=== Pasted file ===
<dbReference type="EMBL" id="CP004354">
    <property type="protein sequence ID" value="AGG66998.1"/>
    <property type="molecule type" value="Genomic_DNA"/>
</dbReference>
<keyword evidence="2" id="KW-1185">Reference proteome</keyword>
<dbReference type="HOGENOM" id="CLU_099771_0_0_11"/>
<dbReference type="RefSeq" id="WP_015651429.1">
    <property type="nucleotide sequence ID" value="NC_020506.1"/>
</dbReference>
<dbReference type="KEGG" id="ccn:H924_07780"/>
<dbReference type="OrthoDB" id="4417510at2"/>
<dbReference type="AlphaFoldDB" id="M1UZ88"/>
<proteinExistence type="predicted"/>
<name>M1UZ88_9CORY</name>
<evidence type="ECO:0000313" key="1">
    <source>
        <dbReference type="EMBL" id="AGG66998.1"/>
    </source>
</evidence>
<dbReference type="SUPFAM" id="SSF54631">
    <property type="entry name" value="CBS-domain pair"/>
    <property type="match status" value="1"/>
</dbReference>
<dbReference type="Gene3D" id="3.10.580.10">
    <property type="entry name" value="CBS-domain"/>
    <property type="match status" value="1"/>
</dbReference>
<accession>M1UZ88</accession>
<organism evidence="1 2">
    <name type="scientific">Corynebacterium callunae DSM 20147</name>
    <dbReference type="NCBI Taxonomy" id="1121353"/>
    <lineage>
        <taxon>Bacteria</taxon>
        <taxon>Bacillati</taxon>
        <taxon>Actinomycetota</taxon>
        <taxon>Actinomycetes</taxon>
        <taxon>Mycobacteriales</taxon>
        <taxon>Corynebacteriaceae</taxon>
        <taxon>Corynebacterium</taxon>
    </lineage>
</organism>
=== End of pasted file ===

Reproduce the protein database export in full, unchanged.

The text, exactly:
<dbReference type="EMBL" id="CP004354">
    <property type="protein sequence ID" value="AGG66998.1"/>
    <property type="molecule type" value="Genomic_DNA"/>
</dbReference>
<keyword evidence="2" id="KW-1185">Reference proteome</keyword>
<dbReference type="HOGENOM" id="CLU_099771_0_0_11"/>
<dbReference type="RefSeq" id="WP_015651429.1">
    <property type="nucleotide sequence ID" value="NC_020506.1"/>
</dbReference>
<dbReference type="KEGG" id="ccn:H924_07780"/>
<dbReference type="OrthoDB" id="4417510at2"/>
<dbReference type="AlphaFoldDB" id="M1UZ88"/>
<proteinExistence type="predicted"/>
<name>M1UZ88_9CORY</name>
<evidence type="ECO:0000313" key="1">
    <source>
        <dbReference type="EMBL" id="AGG66998.1"/>
    </source>
</evidence>
<dbReference type="SUPFAM" id="SSF54631">
    <property type="entry name" value="CBS-domain pair"/>
    <property type="match status" value="1"/>
</dbReference>
<dbReference type="Gene3D" id="3.10.580.10">
    <property type="entry name" value="CBS-domain"/>
    <property type="match status" value="1"/>
</dbReference>
<accession>M1UZ88</accession>
<organism evidence="1 2">
    <name type="scientific">Corynebacterium callunae DSM 20147</name>
    <dbReference type="NCBI Taxonomy" id="1121353"/>
    <lineage>
        <taxon>Bacteria</taxon>
        <taxon>Bacillati</taxon>
        <taxon>Actinomycetota</taxon>
        <taxon>Actinomycetes</taxon>
        <taxon>Mycobacteriales</taxon>
        <taxon>Corynebacteriaceae</taxon>
        <taxon>Corynebacterium</taxon>
    </lineage>
</organism>